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The Presbyterian of the South : [combining the] Southwestern Presbyterian, Central Presbyterian, Southern Presbyterian. [volume] (Atlanta, Ga.) 1909-1931, May 14, 1919, Image 1

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Persistent link: https://chroniclingamerica.loc.gov/lccn/10021978/1919-05-14/ed-1/seq-1/

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//,L Southwestern Presbyter/^
The Central Presbyter/an 6
The Southern Presbyterian
VOL. 93.
No. 20
Fifty-ninth General Assembly of the Presbyterian Church
in the United States
New Orleans, La., May 15, 1919
EW ORLEANS has been the host of the
General Assembly for two of its former
meetings. The first meeting in that city was
in 1877. Rev. Dr. B. M. Smith, of West Han
over Presbytery, was the retiring moderator,
and opened the session with a sermon. Rev.
Dr. C. A. Stillman, of Tuscaloosa Presbytery,
was elected to succeed him. Dr. Stillman's
name and the influence of his life and work
remain in part in the great school which bears
his name ? Stillman Institute at Tuscaloosa,
Ala. ? where young negro men have been
trained as preachers to carry the pure gospel
to their own people.
The second meeting in New Orleans was in
1898, when Rev. George T. Goetchius, of Cher
okee Presbytery, as the retiring moderator,
preached the opening sermon. His successor
was Rev. Dr. E. M. Green, of Transylvania
Presbytery. Of these four princes in Israel,
Dr. Green is the only one who is still living.
Dr. Green has been pastor of the First Chureh,
Danville, Ky., since 1877, and his bow still
abides in strength, and he is- doing valiant ser
vice for the Master.
The retiring moderator this year is Rev. Dr.
James I. Vance, pastor of the First Church,
Nashville, Tenn. Dr. Vance is one of the most
vigorous and successful pastors in the Church.
He is at the head of the war work of our
Clnirch, and as a member of a
committee of Federal Council
of the Churches of Christ in
America he recently went to
Paris to the Peace Council, in
the name of the Christian
churches of America, to urge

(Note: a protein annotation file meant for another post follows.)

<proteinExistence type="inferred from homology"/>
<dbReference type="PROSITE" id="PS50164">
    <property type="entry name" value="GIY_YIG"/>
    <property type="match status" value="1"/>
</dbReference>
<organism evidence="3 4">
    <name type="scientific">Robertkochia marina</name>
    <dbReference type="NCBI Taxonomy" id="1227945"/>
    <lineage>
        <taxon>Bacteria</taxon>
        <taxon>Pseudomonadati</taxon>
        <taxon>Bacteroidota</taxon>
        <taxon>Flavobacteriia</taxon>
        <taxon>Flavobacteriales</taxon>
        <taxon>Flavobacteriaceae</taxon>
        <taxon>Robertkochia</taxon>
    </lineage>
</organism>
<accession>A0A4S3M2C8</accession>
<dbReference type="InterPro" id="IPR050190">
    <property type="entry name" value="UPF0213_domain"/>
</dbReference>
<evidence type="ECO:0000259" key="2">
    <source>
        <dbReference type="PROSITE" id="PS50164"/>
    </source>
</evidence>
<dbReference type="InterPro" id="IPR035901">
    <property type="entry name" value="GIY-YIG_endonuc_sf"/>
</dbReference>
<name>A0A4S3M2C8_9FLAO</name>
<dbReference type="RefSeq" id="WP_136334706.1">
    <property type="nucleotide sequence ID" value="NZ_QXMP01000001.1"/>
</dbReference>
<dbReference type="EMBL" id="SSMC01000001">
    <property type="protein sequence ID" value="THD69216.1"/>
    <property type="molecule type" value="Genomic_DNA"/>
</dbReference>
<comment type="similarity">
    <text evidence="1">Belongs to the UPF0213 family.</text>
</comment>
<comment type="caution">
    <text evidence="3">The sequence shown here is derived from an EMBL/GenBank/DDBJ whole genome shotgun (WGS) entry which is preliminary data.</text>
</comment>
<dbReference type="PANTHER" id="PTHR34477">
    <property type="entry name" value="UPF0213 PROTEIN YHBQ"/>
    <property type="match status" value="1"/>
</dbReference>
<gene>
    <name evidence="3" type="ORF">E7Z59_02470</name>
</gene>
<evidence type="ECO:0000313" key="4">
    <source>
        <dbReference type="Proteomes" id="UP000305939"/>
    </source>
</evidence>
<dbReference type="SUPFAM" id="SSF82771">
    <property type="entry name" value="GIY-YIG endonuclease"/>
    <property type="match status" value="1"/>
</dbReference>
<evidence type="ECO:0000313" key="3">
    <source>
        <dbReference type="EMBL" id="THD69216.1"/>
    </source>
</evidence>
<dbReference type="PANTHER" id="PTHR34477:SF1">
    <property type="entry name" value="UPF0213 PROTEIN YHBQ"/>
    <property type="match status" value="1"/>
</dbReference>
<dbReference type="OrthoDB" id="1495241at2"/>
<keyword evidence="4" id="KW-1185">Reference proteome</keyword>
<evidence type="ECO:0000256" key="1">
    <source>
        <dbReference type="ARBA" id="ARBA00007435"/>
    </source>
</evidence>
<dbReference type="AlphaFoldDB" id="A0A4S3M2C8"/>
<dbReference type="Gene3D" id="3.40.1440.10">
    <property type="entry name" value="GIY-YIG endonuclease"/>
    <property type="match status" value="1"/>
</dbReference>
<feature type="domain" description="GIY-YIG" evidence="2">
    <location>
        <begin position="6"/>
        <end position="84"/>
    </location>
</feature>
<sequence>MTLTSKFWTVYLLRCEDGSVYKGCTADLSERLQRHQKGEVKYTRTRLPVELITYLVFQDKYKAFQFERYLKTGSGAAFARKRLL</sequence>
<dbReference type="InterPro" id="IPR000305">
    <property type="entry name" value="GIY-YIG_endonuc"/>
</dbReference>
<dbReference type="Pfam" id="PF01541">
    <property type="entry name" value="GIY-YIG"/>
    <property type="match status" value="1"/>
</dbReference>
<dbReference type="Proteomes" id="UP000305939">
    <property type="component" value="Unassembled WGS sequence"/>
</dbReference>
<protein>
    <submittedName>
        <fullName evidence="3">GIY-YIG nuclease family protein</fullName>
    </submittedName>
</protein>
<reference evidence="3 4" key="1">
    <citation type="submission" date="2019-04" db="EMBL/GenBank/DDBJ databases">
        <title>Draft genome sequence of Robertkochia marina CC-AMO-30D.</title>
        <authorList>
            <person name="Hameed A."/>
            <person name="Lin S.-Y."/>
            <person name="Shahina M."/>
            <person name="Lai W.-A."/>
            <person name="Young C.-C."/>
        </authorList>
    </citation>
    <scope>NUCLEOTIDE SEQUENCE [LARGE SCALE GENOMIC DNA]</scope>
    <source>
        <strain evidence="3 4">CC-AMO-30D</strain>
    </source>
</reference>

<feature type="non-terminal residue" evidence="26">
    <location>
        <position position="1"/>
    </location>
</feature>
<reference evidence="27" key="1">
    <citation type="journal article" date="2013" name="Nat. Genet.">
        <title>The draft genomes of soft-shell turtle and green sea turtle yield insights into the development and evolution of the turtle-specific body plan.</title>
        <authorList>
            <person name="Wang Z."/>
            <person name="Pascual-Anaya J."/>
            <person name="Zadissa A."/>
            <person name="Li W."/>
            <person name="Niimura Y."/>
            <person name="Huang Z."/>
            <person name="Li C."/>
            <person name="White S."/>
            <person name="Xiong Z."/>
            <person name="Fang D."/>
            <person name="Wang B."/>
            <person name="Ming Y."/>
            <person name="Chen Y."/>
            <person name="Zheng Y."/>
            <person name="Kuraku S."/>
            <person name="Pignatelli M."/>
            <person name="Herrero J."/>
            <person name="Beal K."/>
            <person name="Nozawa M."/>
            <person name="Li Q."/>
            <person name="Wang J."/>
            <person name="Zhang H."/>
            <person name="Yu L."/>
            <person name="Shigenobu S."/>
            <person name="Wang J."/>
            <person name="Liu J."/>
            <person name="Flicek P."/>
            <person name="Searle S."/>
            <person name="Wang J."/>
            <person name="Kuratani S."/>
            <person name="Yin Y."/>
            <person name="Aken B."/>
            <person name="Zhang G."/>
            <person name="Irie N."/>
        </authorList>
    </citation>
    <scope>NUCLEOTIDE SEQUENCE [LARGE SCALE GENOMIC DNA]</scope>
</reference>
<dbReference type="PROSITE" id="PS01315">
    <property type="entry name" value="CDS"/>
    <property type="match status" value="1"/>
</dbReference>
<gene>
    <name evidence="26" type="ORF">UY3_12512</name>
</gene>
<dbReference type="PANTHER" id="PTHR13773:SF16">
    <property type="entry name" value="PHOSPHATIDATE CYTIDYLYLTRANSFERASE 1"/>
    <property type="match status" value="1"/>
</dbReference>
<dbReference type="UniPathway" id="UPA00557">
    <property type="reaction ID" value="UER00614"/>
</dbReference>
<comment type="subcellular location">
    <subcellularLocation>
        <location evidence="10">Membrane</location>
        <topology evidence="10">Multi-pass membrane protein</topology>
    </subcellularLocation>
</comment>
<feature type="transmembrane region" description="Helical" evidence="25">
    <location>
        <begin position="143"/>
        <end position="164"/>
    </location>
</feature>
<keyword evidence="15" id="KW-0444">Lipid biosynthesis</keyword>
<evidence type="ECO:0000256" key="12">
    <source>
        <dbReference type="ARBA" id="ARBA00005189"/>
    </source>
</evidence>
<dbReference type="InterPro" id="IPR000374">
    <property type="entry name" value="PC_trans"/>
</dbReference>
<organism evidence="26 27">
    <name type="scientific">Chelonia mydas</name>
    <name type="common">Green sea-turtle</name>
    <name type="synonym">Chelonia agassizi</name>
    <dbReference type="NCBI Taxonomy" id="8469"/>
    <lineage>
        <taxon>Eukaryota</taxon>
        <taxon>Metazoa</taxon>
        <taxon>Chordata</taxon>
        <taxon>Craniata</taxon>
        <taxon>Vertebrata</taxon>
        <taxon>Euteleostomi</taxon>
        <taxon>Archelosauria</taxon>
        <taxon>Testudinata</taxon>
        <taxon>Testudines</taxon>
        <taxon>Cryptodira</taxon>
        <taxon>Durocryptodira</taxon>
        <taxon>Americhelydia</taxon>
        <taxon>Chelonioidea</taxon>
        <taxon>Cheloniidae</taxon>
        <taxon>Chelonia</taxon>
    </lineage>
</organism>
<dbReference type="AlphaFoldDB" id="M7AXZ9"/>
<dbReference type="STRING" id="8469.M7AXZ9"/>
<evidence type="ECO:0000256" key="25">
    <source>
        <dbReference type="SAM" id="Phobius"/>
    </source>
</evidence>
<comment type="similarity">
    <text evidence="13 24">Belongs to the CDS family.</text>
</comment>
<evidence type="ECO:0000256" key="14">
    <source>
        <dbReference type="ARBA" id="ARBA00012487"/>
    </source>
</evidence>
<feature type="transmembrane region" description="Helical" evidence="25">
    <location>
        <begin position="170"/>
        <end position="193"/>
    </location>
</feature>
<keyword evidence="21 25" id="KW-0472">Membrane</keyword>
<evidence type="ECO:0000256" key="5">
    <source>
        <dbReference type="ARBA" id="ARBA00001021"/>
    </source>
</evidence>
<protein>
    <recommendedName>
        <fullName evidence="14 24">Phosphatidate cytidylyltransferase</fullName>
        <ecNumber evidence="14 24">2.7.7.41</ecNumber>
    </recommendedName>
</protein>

the formation of the league for
the prevention of war.
^lany interesting questions
will occupy the attention of the
Assembly, and many of them
are of great importance. But
none of them is so important
as the great work of the Church
as administered by the four
Executive Committees. Some
times there is a feeling that the
work in these different branches
will Ik? attended to by the com
mittees in charge, and that the
Assembly need only hear and
adopt the reports presented.
This is very unfortunate. The
Executive Committees are supposed only to
carry out the plans of the Assembly.
The mission of the Church is to preach the
gospel and nothing should be allowed to inter
fere with this being done in the roost effective
way. Whatever will advance the carrying out
of the great commission to the Church should
he given the most careful and conscientious
consideration. The work of each committee is
worthy of the most earnest attention.
Rev. James I. Vance, D. P., Moderator.
One of the vital questions that ought to be
solved is, what can be done about the debt on
the Foreign Mission work? This debt of more
than $200,000 is the result of circumstances
Napoleon Avenue Church, Where the Assembly Meets.
over which neither the Committee nor the
Church had any control. Bnt if God permitted
the circumstances because of which this debt
was incurred, He surely has some plan by
which it can be paid. It is the part of the
Assembly to endeavor to discover what this plan
is. In addition to paying the debt, plans ought
to be made for increasing this work very
greatly. Much has been done, but far more
must be done, if our Church ever gives the gos
pel to the 32,000,000 of heathen that are de
pendent upon it for the bread of life.
The Home Mission Committee also has done
a great work during the past year. But when
we look over its report and see the needs that
it presents, it looks as though the Church has
only entered the border of its great field of op
portunity. There is need everywhere. There
nv(> weak country churches and struggling city
missions that need help. There are hundreds
of thousands of foreigners in our land, many
of whom must have the gospel preached to them
in their own language or they will go without
it. As the world settles down to a peace basis,
there will be immense numbers of immigrants
coming from the war swept lands of Europe
to this land of plenty and liberty.? In our ter
ritory are a large number of Indians who are
most receptive to the gospel, and make devoted
and faithful Christians. They need preachers
and teachers, churches and schools. Three mil
lion or more of dwellers in the mountains, peo
ple of the sturdiest characteristics, have long
been neglected. They should wait no longer
for the salvation they need so much. The
darkest cloud thai overhangs
our Southland derives its color
not from that of the people who
make up a large part of our
population, but it is because the
negroes, numbering ten or
twelve millions, neod the light
of the gospel to banish the
darkness of sin and ignoranee
from their hearts.
The Sunday School Exten
sion work has accomplished
much, but when we place its
work accomplished bv the aide
of the millions of children and
others who ought to be in the
Sunday schools, we l>egin to see
the need of Sunday school mis
During the past year the
Committee on Christian Edu
cation and Ministerial Relief
has l?cen able to send to the
faithful servants who have been
laid aside from their work the largest amount*
that have ever been given them, and vet the
amounts are so small, an average of not more
, than 60 cents a day for each family, that it is
(Continued on page 24.)

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